The Formula of Trust Pt 3 - Intimacy
The formula of trust was something my favourite manager shared with me a long time ago. His decision to clue me in on the formula of trust came at a time where I was struggling to connect with a new team of mine after being thrust into position due to the old manager leaving. My struggles boiled down to the fact that my style was vastly different from my predecessor and what the team was ready and able to accept. My manager at that time shared the formula of trust with me and promised that once I had fit all the requirements, my new team would not only welcome me but prefer me to any other manager offered to them. I did not know it at the time but my manager was correct and the formula of trust that I followed not only helped me build trust within my team but it helped me build a reputation as a fair, honest and open manager, so much so that I had people requesting to be transferred into my team within two short years.
In this Four-part series, we will discuss the formula of trust and I will share some real-life examples of when I had implemented them in the workplace.
The formula is : Trust = Credibility + Reliability + Intimacy
The formula continues with the most controversial element, intimacy.
I cite intimacy as the most controversial element as it can swing from professional intimacy to personal intimacy with ease and it is a trap that many leaders have fallen into.
Intimacy requires the leader to build rapport with their team members with the end goal being for the leader to be seen as more than just a “boss”. The leader needs to cultivate a relationship where their team members feel comfortable enough to make open and honest conversations the norm rather than the exception. These conversations allow the leader to connect with their team members on a human level putting aside the trappings of the corporate hierarchy. The leader then needs to show their team member that the leader has the team member’s best interests at heart.
This is always easier to achieve if the leader is new to a team. The leader could organise team outings or even just join their team members for lunch. The idea here is to start building a personal relationship with all members of the team. Therefore participating in activities that are somewhat meaningful to the team members will go a very long way to building that relationship.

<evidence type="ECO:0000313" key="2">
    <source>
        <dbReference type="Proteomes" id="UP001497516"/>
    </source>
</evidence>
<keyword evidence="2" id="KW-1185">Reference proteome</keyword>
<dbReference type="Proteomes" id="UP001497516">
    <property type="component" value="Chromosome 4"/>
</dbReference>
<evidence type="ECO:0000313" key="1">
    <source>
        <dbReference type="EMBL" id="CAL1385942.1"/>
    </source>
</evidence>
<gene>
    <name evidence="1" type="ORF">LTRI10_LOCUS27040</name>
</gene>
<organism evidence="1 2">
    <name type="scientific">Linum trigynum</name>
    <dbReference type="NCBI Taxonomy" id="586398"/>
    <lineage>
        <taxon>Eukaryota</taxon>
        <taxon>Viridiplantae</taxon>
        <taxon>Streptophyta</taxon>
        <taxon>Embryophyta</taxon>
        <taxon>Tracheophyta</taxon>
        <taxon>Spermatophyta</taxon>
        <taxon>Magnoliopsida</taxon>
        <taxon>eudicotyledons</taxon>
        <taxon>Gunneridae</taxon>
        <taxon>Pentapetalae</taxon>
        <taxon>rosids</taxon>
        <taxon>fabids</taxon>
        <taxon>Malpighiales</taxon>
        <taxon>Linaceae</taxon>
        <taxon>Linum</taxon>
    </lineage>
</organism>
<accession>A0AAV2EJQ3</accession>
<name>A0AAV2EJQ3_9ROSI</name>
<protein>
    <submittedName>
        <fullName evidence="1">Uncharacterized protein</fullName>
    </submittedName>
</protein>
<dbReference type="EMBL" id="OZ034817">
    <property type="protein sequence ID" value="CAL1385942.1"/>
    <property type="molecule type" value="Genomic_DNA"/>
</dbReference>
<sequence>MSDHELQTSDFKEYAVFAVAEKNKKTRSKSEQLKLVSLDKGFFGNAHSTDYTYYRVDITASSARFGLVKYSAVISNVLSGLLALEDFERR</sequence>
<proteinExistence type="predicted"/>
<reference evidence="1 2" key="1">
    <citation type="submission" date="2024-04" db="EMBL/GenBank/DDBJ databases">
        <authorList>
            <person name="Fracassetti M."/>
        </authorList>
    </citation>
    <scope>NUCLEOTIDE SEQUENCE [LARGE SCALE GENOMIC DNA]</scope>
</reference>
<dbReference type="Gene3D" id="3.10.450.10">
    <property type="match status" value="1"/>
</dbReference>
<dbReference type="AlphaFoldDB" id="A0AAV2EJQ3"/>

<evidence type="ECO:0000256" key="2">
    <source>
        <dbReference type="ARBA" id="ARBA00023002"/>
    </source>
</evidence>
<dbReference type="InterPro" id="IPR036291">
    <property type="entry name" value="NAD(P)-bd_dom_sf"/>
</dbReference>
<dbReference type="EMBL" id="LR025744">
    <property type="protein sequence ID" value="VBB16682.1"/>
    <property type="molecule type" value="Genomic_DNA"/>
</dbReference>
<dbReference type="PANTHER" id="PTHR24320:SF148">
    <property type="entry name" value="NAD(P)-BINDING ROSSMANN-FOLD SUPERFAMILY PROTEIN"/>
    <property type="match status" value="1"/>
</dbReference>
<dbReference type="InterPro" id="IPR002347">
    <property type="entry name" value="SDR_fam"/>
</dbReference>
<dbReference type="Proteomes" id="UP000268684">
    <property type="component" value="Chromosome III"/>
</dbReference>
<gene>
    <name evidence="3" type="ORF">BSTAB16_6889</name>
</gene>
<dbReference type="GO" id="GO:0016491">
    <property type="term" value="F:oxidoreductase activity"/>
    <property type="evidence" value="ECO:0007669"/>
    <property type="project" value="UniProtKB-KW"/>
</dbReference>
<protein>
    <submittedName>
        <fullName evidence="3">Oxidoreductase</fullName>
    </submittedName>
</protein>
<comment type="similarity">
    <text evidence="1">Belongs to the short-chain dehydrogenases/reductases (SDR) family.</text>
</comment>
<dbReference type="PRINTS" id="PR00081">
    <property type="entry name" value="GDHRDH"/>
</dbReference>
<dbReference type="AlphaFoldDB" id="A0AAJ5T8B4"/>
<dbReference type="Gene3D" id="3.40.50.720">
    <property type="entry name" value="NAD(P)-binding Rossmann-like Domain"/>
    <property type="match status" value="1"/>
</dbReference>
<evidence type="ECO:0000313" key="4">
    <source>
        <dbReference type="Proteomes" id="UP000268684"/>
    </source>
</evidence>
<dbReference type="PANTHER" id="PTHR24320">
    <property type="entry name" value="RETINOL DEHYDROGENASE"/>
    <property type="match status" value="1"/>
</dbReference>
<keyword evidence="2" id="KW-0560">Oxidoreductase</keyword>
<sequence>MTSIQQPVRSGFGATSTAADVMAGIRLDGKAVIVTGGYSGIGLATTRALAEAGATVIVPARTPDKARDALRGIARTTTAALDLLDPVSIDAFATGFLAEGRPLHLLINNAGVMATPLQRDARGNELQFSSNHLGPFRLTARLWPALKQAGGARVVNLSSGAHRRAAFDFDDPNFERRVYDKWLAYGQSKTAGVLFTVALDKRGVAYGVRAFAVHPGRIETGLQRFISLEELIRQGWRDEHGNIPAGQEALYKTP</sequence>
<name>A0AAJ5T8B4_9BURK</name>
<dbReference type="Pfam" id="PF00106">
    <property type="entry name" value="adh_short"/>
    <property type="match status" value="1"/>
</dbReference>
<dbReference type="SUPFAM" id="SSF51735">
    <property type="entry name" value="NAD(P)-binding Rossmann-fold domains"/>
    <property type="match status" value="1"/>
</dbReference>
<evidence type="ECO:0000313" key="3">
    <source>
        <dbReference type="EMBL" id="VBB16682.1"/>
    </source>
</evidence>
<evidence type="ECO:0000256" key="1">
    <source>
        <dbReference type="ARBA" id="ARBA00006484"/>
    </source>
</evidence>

If the leader is not new to the team, however, there could be a few ways to achieve this level of bonding. If the organisation has a team-building/engagement budget, the leader can utilise that. The leader could inform the team of how much money is available and ask the team to come up with an event or activity that they would enjoy. The leader would then just need to be present at the event and be active. The worst thing one could do is not go or to go and seem disinterested.
These team engagement activities could help bring the team together. Furthermore, as team members have a good time together some of those positive emotions could be transferred onto their team leader.
This could even be achieved without a budget. For example; in a previous organisation my team decided to embark on a “biggest loser” style competition. Not only did I participate but I attempted to add to the overall healthy living theme by creating my own competition for which team members could make the best healthy breakfast. I advised the team members to be aware of other dietary restrictions and not only did this create a deeper sense of commitment within the team, but I was also seen as someone who was enabling the team as a collective unit to achieve their goals which in this case was healthier living.
These events bring people together meaning the leader is now seen as “one of us” in the collective eyes of the team. This means that when the leader has coaching sessions or discussions with the teammates, they would already be in a position to open up and to discuss issues without the fear of repercussions or scoldings. The more the teammates and the team leader speak, the more comfortable they get with one another and the more open their discussions become.
This is where the team leader must remember to maintain their professionalism. As a leader grows to be accepted in their team, they will feel a deep sense of caring for the team as a whole and for individual team members. One would even say a sense of love is developed between the members and the leader. As such, a team leader could be seen as a confidant, someone who can and will keep a team member’s secrets and guide them through any difficulty they might be facing in their personal life. This might be in a romantic sense, a financial sense or even a familial sense. The leader must be able to distance themselves from such issues whilst still displaying sympathy to the teammate.
The leader must, no matter what, not get involved. I made this mistake once and got involved between a breakup of a member of my team and their partner who worked in the same office. I felt bad for my team member as they were alone and upset and instead of switching to the “leader” lane, I stayed in the “friend” lane and ended up getting involved in the breakup. Hindsight being 20/20, I know that I should have offered my team member some time off to sort out their personal issues and remind them to not allow their personal life to affect their work as that would mean they would be facing issues at work as well as issues in their personal life.
There is a thin line that separates acceptable and unacceptable behaviour when it comes to intimacy and as long as the leader is able to stay on the right side of the track in this regard, they will be fine.
Next time, we complete the formula of trust with the last (and some say most important) element, self-orientation.